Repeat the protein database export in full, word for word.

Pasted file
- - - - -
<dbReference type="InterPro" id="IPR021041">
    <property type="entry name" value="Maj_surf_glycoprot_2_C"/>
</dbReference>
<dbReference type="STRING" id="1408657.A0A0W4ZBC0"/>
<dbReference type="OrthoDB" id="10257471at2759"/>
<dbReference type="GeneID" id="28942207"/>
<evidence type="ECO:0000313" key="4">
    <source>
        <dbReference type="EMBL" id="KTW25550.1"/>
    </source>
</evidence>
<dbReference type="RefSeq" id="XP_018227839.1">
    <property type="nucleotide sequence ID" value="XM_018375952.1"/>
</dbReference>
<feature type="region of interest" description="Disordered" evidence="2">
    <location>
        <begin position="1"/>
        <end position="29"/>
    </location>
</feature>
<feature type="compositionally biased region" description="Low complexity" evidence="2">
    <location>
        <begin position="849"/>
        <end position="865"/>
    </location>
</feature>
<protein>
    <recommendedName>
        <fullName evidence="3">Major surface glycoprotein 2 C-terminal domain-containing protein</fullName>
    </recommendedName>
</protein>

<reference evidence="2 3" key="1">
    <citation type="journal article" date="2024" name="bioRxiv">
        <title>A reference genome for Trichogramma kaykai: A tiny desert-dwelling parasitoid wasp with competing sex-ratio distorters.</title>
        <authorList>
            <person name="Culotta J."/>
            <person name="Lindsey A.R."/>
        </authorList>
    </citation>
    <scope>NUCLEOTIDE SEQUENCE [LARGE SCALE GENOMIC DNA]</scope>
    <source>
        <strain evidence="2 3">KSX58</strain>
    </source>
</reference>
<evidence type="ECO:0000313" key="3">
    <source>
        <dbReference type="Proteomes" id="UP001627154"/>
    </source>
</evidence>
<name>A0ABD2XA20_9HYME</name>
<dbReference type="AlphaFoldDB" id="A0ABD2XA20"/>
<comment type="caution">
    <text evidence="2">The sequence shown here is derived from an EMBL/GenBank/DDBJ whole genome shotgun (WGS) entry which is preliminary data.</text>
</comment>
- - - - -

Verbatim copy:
<dbReference type="InterPro" id="IPR021041">
    <property type="entry name" value="Maj_surf_glycoprot_2_C"/>
</dbReference>
<dbReference type="STRING" id="1408657.A0A0W4ZBC0"/>
<dbReference type="OrthoDB" id="10257471at2759"/>
<dbReference type="GeneID" id="28942207"/>
<evidence type="ECO:0000313" key="4">
    <source>
        <dbReference type="EMBL" id="KTW25550.1"/>
    </source>
</evidence>
<dbReference type="RefSeq" id="XP_018227839.1">
    <property type="nucleotide sequence ID" value="XM_018375952.1"/>
</dbReference>
<feature type="region of interest" description="Disordered" evidence="2">
    <location>
        <begin position="1"/>
        <end position="29"/>
    </location>
</feature>
<feature type="compositionally biased region" description="Low complexity" evidence="2">
    <location>
        <begin position="849"/>
        <end position="865"/>
    </location>
</feature>
<protein>
    <recommendedName>
        <fullName evidence="3">Major surface glycoprotein 2 C-terminal domain-containing protein</fullName>
    </recommendedName>
</protein>

<reference evidence="2 3" key="1">
    <citation type="journal article" date="2024" name="bioRxiv">
        <title>A reference genome for Trichogramma kaykai: A tiny desert-dwelling parasitoid wasp with competing sex-ratio distorters.</title>
        <authorList>
            <person name="Culotta J."/>
            <person name="Lindsey A.R."/>
        </authorList>
    </citation>
    <scope>NUCLEOTIDE SEQUENCE [LARGE SCALE GENOMIC DNA]</scope>
    <source>
        <strain evidence="2 3">KSX58</strain>
    </source>
</reference>
<evidence type="ECO:0000313" key="3">
    <source>
        <dbReference type="Proteomes" id="UP001627154"/>
    </source>
</evidence>
<name>A0ABD2XA20_9HYME</name>
<dbReference type="AlphaFoldDB" id="A0ABD2XA20"/>
<comment type="caution">
    <text evidence="2">The sequence shown here is derived from an EMBL/GenBank/DDBJ whole genome shotgun (WGS) entry which is preliminary data.</text>
</comment>